Improved Therapeutic Foods Improve Cognition in Malnourished Children – Washington University School of Medicine in St. Louis

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DHA, an omega-3 fatty acid, may improve language, social and motor skills

Reginald Lee / University of Washington

A nutritional supplement popular in the United States and added to certain types of yogurt, milk and infant formula can dramatically improve cognition in severely malnourished children, according to a study by researchers at the Washington University School of Medicine in St. Louis.

Researchers found that when the omega-3 fatty acid known as docosahexaenoic acid (DHA) was added to a nutrient-dense and internationally prescribed ready-to-use therapeutic food (RUTF), similar to butter peanut, children’s overall cognition improved. Children who ate DHA fortified food outperformed those who did not in gross and fine motor skills, language skills and social skills – all related to brain health.

Additionally, reducing the amount of linoleic acid – an omega-6 polyunsaturated fatty acid – in food also helped children’s neurological abilities. This is because the chemical composition of omega-6 fatty acid counteracts the production of brain-stimulating DHA, the latter being essential for brain development during pregnancy and infancy and is also associated with improved vision, heart health and immune system function. .

“This is the first evidence of the cognitive effects of ready-to-use therapeutic foods showing that DHA and a reduction in omega-6s are needed to increase brain power in children with severe acute malnutrition,” said the ” lead author of the study, Mark J. Manary, MD, Professor Helene B. Roberson of Pediatrics. “We believe the therapeutic food should be reformulated and standardized to include reduced DHA and omega-6s. All children deserve our best efforts to reach their neurocognitive potential.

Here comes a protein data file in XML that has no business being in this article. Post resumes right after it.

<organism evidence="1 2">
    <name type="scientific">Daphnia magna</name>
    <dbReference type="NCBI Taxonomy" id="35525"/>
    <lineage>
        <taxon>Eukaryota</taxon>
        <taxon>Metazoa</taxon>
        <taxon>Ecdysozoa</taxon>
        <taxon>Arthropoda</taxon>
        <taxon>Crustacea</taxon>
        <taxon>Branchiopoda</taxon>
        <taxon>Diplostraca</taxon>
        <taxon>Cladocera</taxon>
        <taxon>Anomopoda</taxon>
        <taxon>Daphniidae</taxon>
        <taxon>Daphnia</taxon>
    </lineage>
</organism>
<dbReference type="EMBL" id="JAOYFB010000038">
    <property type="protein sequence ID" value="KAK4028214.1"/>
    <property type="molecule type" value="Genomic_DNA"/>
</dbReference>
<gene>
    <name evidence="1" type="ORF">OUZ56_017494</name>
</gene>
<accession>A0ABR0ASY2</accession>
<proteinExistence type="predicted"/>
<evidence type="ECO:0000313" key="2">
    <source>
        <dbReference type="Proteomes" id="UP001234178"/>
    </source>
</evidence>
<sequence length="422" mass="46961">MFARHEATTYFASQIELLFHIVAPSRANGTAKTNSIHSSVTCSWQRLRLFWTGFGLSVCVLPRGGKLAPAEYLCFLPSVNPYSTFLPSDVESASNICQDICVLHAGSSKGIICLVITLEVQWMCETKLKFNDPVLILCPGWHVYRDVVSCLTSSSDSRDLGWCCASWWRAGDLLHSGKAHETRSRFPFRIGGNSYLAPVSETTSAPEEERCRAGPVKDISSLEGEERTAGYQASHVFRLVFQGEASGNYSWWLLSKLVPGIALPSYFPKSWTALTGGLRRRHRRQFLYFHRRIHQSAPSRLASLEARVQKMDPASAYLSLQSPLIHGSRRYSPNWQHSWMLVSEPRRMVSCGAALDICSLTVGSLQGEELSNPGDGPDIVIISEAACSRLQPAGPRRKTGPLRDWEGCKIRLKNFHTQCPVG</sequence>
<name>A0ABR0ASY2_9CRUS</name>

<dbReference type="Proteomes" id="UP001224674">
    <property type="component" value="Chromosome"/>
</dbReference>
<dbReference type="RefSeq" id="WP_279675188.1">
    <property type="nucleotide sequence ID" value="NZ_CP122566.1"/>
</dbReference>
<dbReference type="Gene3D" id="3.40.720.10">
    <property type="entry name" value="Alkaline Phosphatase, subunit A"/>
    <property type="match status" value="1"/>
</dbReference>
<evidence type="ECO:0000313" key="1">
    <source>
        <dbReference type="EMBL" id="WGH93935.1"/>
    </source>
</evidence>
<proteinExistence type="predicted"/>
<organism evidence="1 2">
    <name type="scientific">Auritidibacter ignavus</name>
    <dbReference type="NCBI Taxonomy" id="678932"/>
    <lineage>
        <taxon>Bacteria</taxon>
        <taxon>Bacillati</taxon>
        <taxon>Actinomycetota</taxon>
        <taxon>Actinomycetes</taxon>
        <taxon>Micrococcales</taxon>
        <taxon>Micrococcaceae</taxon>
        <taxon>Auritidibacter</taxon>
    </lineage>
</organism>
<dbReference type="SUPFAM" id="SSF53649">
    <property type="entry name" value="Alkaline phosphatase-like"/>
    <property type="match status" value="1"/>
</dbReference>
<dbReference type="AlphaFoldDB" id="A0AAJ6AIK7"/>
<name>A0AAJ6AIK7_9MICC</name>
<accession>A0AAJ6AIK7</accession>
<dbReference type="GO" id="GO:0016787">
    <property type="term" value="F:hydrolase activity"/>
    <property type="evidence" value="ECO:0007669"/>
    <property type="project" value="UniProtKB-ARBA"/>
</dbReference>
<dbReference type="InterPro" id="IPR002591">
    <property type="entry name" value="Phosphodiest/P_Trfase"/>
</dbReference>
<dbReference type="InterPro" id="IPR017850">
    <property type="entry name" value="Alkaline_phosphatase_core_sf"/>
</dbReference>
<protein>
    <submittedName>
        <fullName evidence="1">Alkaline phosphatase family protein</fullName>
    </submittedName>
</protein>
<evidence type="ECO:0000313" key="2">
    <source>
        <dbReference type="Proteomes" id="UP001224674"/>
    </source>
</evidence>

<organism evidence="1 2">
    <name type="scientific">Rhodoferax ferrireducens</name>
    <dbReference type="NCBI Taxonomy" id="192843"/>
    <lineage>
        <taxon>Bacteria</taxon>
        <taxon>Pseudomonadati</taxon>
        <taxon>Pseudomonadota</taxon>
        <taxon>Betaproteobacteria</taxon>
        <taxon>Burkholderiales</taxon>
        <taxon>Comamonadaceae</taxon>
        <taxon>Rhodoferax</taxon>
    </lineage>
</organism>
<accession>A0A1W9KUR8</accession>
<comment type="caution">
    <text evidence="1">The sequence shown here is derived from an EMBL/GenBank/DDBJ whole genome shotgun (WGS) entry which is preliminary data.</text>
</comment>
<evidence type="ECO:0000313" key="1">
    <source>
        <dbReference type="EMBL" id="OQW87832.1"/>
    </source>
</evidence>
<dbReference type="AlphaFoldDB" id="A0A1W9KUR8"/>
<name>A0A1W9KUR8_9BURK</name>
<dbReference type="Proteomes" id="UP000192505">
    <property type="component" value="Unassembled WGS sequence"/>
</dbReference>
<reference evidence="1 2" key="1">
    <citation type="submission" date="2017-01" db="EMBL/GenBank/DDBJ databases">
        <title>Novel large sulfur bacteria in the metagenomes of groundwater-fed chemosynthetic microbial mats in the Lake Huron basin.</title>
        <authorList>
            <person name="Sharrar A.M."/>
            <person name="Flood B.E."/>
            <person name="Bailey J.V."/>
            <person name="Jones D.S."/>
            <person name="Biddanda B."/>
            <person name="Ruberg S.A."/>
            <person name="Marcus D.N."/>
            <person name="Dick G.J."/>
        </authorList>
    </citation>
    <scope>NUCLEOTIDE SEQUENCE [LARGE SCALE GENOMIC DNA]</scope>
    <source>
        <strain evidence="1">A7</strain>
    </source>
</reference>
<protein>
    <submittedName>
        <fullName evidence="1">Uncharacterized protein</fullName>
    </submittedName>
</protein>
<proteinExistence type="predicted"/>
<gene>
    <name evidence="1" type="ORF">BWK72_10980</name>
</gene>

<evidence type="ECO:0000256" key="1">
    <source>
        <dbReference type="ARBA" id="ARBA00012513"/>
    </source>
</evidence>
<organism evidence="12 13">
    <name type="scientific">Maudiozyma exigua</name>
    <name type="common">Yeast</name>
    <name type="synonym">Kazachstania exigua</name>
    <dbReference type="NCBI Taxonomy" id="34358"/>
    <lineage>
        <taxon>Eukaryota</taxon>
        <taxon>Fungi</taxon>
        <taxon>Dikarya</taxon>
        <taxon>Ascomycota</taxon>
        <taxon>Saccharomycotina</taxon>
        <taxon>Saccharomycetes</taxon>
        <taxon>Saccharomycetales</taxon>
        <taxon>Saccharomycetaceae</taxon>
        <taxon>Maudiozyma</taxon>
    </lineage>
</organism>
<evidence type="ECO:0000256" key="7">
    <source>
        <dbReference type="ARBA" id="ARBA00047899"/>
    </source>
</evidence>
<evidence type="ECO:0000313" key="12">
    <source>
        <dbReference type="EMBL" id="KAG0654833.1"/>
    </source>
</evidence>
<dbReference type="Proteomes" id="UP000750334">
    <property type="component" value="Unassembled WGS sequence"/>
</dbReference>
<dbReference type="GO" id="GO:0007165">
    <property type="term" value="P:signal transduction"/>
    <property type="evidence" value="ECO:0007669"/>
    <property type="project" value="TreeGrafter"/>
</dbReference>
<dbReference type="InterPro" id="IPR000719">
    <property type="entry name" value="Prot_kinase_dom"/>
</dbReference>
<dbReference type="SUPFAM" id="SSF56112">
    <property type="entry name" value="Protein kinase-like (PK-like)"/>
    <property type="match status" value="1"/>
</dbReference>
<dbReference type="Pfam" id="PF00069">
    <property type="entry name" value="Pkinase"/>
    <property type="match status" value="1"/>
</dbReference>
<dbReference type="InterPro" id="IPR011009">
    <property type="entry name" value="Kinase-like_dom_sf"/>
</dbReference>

The results were published online Nov. 2 in The American Journal of Clinical Nutrition.

Globally, more than 16 million children under 5 suffer from severe acute malnutrition. The disease is a form of starvation that mainly affects children in poor parts of Africa and Asia and causes excessive thinness or swelling of the body while compromising organ systems including the brain.

Severe acute malnutrition kills around 1 million children each year.

Nearly two decades ago, Manary launched an effort in Africa to tackle severe malnutrition by using a peanut butter therapeutic food fortified with micronutrients known to restore body and muscle mass. Foods that are high in energy and low in moisture are composed of peanuts, milk, vegetable oils and sugar and, like peanut butter, they do not require any cooking and do not spoil under ambient conditions. . Such characteristics make the food ideal for people living in extreme poverty or in areas hit by natural disaster, political unrest or other situations causing food shortage.

Outpatient feeding programs serving this ready-to-use therapeutic food have saved the lives of hundreds of thousands of malnourished children. Previous data has shown that severely acutely malnourished children who were treated with the food recovered at rates of 85-90%. But Manary and others caring for malnourished children have struggled to effectively deal with cognitive issues associated with severe malnutrition, such as difficulty speaking, mobility issues, and behavioral issues.

The malnourished brain needs additional special nutrients to restore normal function, namely the omega-3 polyunsaturated fatty acids most commonly found in fish and breast milk, Manary said. DHA makes up 10% of brain matter and is the most important nutrient for the brain.

“Adding it to the therapeutic food while reducing omega-6s, which are omega-3 antagonists, boosted cognition in starving children,” Manary said.

The clinical feeding trial was conducted from October 2017 to December 2020 at 28 clinics in rural Malawi in sub-Saharan Africa. It involved 2,565 children aged 6 months to 5 years with severe uncomplicated malnutrition, meaning they were diagnosed as severely malnourished but still had a good appetite, were not hospitalized and showed no signs of severe infection.